You should wait 2-4 hours (or a full cycle through the filter) from the moment you use calcium chloride in your pool to swim. It’s safe to swim once your chlorine level is around 5 ppm or after 24 hours. It’s finally swimming season again and that means the pools everywhere are getting ready to cool you (and many other people) off. Whether you’re filling your pool for the first time or changing the water seasonally, it’s a good idea to go through a pool prep checklist to make sure everything is set up and working properly before you swim.
If you jump into a pool too early after a shock and experience symptoms, Alan says it’s important to get out into the fresh air as soon as possible (i.e. after adding chemicals to a pool or spa, it’s always best to retest the water before entering, after adding chemicals to ensure that the values are met safely. Testing your water is the only way to be sure what these chemicals do in your pool water. It helps prevent chlorine from draining off quickly, which helps maintain a constant level in the pool.
Pools are shocked to keep water healthy and clean by removing algae and bacteria after frequent use or contamination events. In addition, high chlorine levels lower the pH of pool water, which becomes more acidic and can affect the pool itself. One of the challenges of keeping children and young people out of the pool for the appropriate period of time is that the chemicals are no longer visible after addition, even if they are not yet completely dissolved, so they appear to be “gone.” If you’re at all afraid or worried about swimming in the pool after adding chlorine, wait 24 hours or take a test strip before going back into the pool.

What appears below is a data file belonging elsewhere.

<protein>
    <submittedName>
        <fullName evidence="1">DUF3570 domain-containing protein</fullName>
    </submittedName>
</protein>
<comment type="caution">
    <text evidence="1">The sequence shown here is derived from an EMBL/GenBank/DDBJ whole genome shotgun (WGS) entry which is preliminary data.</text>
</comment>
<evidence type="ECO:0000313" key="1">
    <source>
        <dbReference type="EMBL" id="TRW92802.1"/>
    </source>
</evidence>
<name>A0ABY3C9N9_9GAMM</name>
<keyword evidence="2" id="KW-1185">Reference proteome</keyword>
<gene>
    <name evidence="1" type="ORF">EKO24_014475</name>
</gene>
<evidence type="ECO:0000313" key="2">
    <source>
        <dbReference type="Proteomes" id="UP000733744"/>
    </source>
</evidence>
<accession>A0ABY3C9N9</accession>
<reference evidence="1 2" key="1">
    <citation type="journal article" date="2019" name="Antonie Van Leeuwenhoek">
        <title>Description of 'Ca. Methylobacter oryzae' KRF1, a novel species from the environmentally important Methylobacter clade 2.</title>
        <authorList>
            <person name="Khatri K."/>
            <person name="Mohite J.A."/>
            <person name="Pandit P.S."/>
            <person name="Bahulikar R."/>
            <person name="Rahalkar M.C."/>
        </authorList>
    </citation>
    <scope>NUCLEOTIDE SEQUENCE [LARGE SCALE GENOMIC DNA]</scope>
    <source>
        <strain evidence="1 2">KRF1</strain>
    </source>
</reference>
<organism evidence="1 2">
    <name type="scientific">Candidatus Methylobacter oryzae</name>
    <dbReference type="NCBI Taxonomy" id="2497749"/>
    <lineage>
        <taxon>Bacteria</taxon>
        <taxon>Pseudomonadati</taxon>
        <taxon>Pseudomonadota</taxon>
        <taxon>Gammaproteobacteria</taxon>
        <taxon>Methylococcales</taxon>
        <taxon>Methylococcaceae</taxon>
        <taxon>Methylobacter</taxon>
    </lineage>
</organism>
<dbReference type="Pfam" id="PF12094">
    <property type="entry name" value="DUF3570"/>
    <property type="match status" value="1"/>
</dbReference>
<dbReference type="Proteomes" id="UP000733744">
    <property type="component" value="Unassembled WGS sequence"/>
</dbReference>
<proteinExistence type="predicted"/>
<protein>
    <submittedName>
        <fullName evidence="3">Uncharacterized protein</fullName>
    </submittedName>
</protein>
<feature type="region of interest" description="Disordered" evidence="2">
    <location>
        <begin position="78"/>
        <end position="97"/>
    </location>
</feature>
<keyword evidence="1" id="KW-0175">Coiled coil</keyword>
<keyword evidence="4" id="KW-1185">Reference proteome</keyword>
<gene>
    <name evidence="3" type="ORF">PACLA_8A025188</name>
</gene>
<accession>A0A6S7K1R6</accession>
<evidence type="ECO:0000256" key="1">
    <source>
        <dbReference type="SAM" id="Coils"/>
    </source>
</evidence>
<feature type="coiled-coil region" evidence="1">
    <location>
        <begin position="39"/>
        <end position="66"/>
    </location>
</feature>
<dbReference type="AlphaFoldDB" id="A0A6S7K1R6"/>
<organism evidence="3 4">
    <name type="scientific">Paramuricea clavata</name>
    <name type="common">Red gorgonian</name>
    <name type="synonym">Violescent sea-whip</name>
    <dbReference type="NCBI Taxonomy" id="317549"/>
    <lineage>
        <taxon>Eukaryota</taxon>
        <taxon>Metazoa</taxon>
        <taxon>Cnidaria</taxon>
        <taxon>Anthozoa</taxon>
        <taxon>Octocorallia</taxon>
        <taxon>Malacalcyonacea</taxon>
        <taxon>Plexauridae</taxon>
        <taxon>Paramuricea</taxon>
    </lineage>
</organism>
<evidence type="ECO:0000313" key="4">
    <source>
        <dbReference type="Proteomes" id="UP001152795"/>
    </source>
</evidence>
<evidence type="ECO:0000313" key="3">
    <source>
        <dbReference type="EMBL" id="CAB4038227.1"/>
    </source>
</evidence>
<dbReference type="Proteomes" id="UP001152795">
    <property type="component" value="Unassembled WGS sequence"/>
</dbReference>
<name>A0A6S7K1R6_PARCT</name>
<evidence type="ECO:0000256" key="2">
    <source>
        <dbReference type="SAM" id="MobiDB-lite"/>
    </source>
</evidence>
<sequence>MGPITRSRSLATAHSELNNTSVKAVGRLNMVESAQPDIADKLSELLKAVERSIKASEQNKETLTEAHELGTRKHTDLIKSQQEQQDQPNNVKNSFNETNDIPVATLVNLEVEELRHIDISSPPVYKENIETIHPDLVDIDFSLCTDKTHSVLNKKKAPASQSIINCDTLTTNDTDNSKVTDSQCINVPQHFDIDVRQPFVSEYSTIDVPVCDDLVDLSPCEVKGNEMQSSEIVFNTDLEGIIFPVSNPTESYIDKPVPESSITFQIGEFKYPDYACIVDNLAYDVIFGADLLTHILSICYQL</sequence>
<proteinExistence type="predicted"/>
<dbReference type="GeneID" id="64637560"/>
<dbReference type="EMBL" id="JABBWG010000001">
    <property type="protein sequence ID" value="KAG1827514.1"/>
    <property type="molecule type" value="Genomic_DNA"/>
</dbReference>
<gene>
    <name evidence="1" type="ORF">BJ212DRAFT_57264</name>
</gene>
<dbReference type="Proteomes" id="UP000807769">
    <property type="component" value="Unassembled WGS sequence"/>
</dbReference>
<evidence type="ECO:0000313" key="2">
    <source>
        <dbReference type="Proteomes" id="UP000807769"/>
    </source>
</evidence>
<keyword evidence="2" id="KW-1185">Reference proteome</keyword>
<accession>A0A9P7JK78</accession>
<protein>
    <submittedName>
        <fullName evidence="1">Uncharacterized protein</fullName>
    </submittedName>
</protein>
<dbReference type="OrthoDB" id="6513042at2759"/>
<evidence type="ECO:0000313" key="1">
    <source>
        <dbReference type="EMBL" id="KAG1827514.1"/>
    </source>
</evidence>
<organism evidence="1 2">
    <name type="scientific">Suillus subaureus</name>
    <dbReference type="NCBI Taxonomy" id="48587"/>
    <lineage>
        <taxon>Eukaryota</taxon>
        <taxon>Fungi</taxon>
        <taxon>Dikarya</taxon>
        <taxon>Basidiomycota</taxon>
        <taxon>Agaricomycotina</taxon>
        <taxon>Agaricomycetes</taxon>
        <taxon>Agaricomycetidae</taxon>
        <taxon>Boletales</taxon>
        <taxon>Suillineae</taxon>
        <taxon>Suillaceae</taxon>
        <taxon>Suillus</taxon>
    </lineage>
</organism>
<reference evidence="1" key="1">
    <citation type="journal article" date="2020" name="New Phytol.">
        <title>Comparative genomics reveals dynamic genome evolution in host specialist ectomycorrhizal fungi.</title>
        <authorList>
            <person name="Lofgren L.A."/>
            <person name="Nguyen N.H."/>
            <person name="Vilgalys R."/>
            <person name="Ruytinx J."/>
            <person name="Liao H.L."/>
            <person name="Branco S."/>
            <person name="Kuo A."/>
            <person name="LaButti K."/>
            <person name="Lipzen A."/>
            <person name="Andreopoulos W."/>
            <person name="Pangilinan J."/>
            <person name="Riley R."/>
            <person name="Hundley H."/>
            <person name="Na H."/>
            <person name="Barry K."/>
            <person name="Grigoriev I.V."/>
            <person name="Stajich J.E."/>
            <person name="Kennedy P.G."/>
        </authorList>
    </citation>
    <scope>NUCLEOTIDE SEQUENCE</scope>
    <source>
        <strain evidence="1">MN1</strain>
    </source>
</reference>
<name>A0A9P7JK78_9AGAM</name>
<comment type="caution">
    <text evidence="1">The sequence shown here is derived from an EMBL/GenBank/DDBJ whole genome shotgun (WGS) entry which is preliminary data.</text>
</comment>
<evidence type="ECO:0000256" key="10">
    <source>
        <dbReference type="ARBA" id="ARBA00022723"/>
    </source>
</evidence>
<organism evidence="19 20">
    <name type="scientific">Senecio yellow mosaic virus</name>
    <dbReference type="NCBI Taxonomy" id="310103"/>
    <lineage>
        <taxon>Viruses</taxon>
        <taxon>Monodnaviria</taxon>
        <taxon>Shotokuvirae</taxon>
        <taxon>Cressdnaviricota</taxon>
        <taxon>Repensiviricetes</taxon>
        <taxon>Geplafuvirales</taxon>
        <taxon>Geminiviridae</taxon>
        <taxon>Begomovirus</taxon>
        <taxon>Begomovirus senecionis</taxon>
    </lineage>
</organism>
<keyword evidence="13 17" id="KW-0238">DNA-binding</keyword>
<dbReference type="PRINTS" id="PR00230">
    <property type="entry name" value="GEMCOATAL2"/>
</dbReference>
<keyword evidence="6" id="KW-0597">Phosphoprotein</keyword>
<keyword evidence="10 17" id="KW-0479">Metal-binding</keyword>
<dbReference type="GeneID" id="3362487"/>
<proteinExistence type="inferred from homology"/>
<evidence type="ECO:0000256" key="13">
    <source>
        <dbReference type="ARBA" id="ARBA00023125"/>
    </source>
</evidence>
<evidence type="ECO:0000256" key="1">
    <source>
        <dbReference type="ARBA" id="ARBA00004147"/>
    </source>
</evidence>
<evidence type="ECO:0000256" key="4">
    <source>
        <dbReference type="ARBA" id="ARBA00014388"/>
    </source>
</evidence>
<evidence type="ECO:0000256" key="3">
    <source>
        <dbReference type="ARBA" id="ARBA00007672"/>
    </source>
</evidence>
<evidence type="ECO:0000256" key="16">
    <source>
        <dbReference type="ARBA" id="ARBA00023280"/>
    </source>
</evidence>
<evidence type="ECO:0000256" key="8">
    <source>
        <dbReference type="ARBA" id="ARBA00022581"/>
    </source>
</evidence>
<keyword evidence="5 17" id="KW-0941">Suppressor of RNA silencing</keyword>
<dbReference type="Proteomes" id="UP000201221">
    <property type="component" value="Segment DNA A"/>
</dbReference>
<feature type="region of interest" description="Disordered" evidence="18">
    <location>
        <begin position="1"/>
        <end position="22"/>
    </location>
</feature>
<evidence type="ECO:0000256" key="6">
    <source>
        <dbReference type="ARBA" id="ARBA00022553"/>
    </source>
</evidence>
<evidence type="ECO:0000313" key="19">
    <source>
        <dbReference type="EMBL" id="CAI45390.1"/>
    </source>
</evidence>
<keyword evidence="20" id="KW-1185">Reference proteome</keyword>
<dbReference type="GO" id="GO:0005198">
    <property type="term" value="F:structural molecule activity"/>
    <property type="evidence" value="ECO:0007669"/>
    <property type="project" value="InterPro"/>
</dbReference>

But there’s no one-size-fits-all rule for how long to wait to swim after adding chemicals to your pool. If you have a standard gunite pool in San Diego, you’re probably using the typical types of chemicals that need to be checked. If you contact a local company that offers pool water deliveries or changing services, you may be able to enjoy your pool right away. There are two main types of chlorine pool shock (i.e. shocked chlorine): calcium hypochlorite (often referred to as Cal-hypo) and dichloroisocyanuric acid (often referred to as di-chloro).
If your water chemistry is balanced and your swimming pool is properly maintained, it means more hours of fun for the whole family.